Shelter, food, energy, and new vehicles all increased in June, but used vehicles were a lot cooler at +0.2% vs the +10% we have seen in two of the previous three months. According to the BLS, the deceleration in the used cars and trucks index was a major factor in the smaller monthly increase in the index for all items less food and energy. The WH said there were signs inflation in some items was ‘coming off the boil’. There were signs of recovery in pandemic-affected industries and pointing arguably to the kind of staffing and wage pressures felt in the hospitality sector as the food away from home index rose 0.8% in July, its largest monthly increase since February 1981.

Briefly 

  • The FTSE 100 finished Wednesday +0.82% at 7,219.90, a new post-pandemic high– it’s been slower to recover than some peers which is largely reflective of the make-up of the index and propensity to more value and cyclical global growth plays and much less big tech, growth + momentum names. This has held it back, whilst the persistence of cases globally has left investors a little hesitant. It compares less favourably with the more domestically focussed FTSE 250 which has been smashing out record highs because the vaccine-driven recovery in the UK has been strong, whilst it too was coming from an exceptionally low base, which was driven by the harder hit Britain took initially from the pandemic and the lingering discount from Brexit.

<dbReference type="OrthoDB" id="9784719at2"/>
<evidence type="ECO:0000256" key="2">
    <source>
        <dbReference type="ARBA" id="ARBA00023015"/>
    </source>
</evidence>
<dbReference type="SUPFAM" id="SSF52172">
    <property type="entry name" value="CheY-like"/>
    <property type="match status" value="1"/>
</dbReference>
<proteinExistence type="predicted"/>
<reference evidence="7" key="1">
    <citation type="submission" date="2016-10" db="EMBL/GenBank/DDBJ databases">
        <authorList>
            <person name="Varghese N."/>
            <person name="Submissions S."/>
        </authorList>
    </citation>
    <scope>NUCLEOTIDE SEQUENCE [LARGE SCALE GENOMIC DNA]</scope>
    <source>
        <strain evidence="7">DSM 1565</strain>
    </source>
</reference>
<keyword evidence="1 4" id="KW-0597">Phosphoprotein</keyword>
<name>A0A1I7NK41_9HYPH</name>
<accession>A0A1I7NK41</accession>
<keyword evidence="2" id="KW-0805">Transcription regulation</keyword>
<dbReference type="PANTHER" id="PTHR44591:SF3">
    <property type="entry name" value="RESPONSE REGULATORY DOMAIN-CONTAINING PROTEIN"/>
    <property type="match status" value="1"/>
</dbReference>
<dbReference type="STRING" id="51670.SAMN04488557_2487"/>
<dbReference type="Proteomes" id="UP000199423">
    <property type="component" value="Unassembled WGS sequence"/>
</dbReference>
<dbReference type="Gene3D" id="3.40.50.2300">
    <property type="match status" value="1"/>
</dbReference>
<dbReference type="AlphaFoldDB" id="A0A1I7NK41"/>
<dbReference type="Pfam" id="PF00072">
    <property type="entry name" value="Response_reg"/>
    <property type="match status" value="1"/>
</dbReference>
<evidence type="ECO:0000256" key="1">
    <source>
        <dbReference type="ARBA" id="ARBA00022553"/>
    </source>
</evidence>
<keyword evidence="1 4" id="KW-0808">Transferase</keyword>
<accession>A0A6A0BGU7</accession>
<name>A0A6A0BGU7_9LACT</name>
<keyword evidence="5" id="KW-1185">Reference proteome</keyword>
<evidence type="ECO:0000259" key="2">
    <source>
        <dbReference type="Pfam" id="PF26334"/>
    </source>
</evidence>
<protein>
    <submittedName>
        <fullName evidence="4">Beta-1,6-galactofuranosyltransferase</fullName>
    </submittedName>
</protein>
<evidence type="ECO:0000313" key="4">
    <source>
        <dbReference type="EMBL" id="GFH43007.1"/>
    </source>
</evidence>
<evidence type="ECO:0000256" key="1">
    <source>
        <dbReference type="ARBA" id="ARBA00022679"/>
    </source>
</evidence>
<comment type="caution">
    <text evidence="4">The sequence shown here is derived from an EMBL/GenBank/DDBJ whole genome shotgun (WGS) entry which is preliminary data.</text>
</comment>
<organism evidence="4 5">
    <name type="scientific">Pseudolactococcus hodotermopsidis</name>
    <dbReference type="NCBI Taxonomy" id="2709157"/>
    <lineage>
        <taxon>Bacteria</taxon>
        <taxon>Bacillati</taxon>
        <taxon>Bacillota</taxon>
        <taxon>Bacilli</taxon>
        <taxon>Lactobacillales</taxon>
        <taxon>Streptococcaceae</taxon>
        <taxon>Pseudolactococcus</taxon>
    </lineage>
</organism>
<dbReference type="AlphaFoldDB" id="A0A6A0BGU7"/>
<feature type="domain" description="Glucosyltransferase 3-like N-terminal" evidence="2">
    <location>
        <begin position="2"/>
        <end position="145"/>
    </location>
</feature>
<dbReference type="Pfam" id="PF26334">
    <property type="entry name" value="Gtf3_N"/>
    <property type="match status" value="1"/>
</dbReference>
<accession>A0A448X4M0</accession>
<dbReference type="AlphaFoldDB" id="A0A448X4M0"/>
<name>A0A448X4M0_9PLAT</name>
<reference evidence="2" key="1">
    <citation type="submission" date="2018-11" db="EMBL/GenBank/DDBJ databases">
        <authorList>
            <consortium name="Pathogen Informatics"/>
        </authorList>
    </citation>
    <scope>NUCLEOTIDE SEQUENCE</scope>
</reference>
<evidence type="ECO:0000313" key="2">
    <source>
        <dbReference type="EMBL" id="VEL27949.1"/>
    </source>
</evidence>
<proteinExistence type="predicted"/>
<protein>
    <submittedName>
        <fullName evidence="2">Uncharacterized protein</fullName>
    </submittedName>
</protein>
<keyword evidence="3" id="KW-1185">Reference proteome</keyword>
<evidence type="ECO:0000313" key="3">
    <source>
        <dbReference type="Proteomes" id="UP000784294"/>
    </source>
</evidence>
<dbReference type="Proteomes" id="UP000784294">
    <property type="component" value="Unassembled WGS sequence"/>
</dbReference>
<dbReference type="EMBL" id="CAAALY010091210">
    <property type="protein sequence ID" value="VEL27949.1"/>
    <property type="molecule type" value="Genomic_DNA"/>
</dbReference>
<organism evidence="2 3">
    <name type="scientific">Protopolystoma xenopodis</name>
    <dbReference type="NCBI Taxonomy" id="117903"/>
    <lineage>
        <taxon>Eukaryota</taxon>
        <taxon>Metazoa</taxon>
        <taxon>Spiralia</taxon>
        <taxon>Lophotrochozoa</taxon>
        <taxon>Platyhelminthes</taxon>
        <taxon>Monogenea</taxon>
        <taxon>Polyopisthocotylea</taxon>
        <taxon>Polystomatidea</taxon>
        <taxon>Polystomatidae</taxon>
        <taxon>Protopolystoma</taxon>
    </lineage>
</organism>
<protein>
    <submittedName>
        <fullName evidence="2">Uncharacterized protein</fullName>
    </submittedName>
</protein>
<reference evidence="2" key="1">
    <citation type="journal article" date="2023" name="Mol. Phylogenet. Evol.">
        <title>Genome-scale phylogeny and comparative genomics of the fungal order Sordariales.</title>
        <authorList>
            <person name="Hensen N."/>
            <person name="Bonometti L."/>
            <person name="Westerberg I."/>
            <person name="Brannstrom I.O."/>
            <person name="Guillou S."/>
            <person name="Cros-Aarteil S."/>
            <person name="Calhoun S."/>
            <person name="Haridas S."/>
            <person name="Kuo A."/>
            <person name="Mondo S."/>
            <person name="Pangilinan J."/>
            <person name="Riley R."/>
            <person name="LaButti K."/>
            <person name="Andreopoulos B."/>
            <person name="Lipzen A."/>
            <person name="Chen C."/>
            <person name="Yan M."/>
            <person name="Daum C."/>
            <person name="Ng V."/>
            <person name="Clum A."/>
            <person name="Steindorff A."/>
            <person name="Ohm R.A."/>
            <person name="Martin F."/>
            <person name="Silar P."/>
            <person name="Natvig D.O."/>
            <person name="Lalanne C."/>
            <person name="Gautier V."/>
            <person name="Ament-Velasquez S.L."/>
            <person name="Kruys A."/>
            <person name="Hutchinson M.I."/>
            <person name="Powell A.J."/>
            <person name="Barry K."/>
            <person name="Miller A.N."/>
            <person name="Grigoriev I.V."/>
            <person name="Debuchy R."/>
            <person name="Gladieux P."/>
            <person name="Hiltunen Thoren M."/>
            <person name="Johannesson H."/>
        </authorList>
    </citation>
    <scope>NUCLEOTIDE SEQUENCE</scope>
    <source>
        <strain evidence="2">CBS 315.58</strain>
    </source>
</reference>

• European stock markets broadly higher in early trade Thursday after Wall Street set fresh record highs, though the FTSE 100 lags with ex-dividend factors clipping 32.74 pts today, sending the index into the red. Insurers led the way higher in Europe as Aegon reported Q2 numbers well ahead of expectations. Asian shares were broadly weaker.
  • Despite the records for the S&P 500 and Dow Jones, the Nasdaq dipped as the rotation back from mega-cap growth/momentum into cyclicals continued.
  • The UK economy grew 4.8% in the second quarter, exceeding expectations.
  • Bitcoin rose to its highest since May, but is weaker this morning
  • There was a small-than-expected draw on oil inventories, with the EIA reporting a draw of about 450k vs –750k expected. However, oil prices have bounced to regain trend support with WTI again north of $69.